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The Billington plums are ripe and yummy.

The first chickens of the year have been butchered – Mr Pecky, the young cockerel, known for doing what his name says ever since he hatched, and his full-brother, the other black Tiggywinkle boy. This reduces the chicken load a bit with all the chicks, both Frodo’s lot and the blue/splash brooder lot, now out with the main flock, getting their food from the chick feeder box. The hatchmates of these 12-week-old cockerels that we are left with are a blue Frodo boy, who of course I am interested in, and four Frodo girls, one blue, three black. I am quite stoked to have four Frodo girls. It’s about time I got more girls than boys in a hatch!

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Frodo’s young son (left) with his blue sister and a black sister.

It’s still a bit early to make many decisions about who to keep. Mr Anderson’s black sisters or half-sisters, Trinity, Morpheus and the one I’m planning to sell, who I call Link, are five months old now, so hopefully only a few weeks off laying. Once we’re getting more eggs I will start making more decisions. I am hoping to do another hatch in February, depending on when Frodo goes back to laying. She tends to have the best stretch of laying after she’s raised some chicks and satisfied her motherly urge for slightly longer than usual. And speaking of broodiness, Tiggywinkle and her daughter, Duchess, have both been semi-broody for about a week now. They’re still laying, but I have to keep getting them out of the nestboxes or they sit and sit. They haven’t gone full sit yet so there’s no point putting them in the broody breaker. Duchess was actually suprisingly nice to the brooder-raised chicks when they entered the pen. She spent some time pecking at the ground showing them how to find seeds from the hay. Then Mr Anderson joined in helping, so that was nice to see.

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Duchess decides to help out the bewildered chicks by showing them how to scratch around for seeds.
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Mr Anderson joins in with the foraging lesson and Ribby (blue hen) pretends to help too, although she is just helping herself and pecking the chicks if they get too close.

7 thoughts on “Wee May Bee Rampant But We Will Be Used

    1. Yes, it is fun. And actually, the Wee Bee Rampant hybrids taste nice than zucchini. I’m almost tempted to grow some again. But that wouldn’t help the preserving of specific pumpkin cultivars now would it? 😉

      Liked by 1 person

      1. Growing your own would not contaminate all of the seed stock elsewhere and in other people’s gardens. You would just need to purchase clean seed rather than collect it from your own garden for the real ‘varieties’. However, there is no way of knowing if the hybrid would repeat itself with the same characteristics.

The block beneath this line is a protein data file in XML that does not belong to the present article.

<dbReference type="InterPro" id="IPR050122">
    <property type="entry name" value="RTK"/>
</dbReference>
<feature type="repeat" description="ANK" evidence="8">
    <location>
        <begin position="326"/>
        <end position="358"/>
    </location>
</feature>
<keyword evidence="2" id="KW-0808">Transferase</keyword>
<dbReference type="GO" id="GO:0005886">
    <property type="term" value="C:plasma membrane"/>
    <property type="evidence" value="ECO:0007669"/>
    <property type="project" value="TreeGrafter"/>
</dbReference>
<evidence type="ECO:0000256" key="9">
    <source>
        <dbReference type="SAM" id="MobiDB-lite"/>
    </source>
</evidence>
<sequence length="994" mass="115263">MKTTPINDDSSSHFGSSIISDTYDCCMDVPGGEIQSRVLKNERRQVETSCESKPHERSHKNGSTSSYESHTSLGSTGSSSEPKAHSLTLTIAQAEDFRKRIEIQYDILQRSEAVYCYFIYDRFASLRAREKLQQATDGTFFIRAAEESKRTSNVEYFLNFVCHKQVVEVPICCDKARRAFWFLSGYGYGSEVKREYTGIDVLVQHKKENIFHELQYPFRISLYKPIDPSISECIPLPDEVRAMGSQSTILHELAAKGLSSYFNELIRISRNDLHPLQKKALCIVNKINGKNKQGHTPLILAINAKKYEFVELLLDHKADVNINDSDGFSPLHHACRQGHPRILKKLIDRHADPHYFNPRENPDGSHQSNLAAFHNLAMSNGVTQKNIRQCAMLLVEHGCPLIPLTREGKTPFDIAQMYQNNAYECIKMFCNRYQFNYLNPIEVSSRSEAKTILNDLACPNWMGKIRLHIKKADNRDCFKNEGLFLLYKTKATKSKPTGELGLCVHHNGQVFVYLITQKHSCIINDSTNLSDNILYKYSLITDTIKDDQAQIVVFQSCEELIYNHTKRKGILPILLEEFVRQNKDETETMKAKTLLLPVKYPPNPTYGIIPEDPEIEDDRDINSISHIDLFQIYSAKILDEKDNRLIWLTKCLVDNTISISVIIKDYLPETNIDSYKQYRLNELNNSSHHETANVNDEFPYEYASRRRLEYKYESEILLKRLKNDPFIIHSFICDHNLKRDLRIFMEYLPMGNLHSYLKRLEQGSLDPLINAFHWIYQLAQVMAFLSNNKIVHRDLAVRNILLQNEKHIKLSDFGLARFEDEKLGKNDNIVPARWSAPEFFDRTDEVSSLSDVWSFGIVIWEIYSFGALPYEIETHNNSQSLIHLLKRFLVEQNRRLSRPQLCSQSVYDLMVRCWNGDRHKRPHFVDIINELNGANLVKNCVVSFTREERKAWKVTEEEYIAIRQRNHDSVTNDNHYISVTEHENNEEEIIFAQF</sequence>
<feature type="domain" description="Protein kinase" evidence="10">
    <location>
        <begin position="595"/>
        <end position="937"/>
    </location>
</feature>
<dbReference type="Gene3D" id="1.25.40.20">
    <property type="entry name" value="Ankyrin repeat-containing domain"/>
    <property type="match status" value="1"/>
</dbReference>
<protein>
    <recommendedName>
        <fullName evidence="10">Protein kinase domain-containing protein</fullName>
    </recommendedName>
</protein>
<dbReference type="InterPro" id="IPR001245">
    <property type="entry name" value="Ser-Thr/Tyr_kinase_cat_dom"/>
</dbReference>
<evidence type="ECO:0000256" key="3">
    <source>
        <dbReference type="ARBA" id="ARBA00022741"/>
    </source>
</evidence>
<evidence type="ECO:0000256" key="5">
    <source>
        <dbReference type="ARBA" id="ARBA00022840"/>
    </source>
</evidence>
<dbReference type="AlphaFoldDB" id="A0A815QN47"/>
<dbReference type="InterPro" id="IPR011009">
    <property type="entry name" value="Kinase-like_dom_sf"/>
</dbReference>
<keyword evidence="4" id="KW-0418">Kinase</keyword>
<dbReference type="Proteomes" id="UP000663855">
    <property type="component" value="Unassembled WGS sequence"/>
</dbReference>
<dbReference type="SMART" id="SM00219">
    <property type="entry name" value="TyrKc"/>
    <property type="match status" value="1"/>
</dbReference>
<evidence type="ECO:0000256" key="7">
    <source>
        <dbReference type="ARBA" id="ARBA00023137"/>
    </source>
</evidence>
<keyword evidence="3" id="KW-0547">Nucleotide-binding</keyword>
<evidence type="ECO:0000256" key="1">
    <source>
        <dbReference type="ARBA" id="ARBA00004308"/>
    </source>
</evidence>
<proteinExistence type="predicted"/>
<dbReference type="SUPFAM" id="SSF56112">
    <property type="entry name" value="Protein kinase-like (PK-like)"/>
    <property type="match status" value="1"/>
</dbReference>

Liked by 1 person

        1. Yes, unfortunately we are getting an increasingly low range of pumpkin seeds available here due to new strict importing rules. Of the two main seed companies here, one only has five Cucurbita pepo varieties now and the other has three, not counting spaghetti squash. There are only several small orange pumpkins to choose from, which is sad! I had a read of the rules and procedures for importing pumpkin seeds and it just about did my head in. So there’s a very real chance that a lot of the pumpkin varieties we have could die out, especially if they cross-pollinate so readily and people aren’t able to save their own pure seeds. Hence the urgency with which I’m trying to maintain my favourite one! At the moment, that is my pumpkin priority. Mind you, I’ll probably get more weird hybrids in the process at the rate I’m going…

          Liked by 1 person

          1. Wow, I did not consider the unavailability of seed. I find that even some seed suppliers (who sell only ‘pure’ seed) regularly eliminate varieties from their catalogues as they become contaminated. Corn is particularly vulnerable.

            Liked by 1 person

          2. Oh, interesting. It’s funny how some vegetable species are more prone to cross-pollination than others. I guess corn is a big one for you guys with potential contamination with GE corn, etc.
            Our biosecurity laws are pretty strict here, which is understandable considering the importance of our horticultural and farming industries to our economy, and yet it is also frustrating have seed options become limited. If I had just had some advance warning somehow, I would have stockpiled some seeds!

            Liked by 1 person

          3. It is not so much that all these old varieties are economically important. they just happen to be very susceptible to contamination. GMO has gotten SO crazy here. If something is that so detrimental to other crops, it should not even be legal, even if the other crops are minor.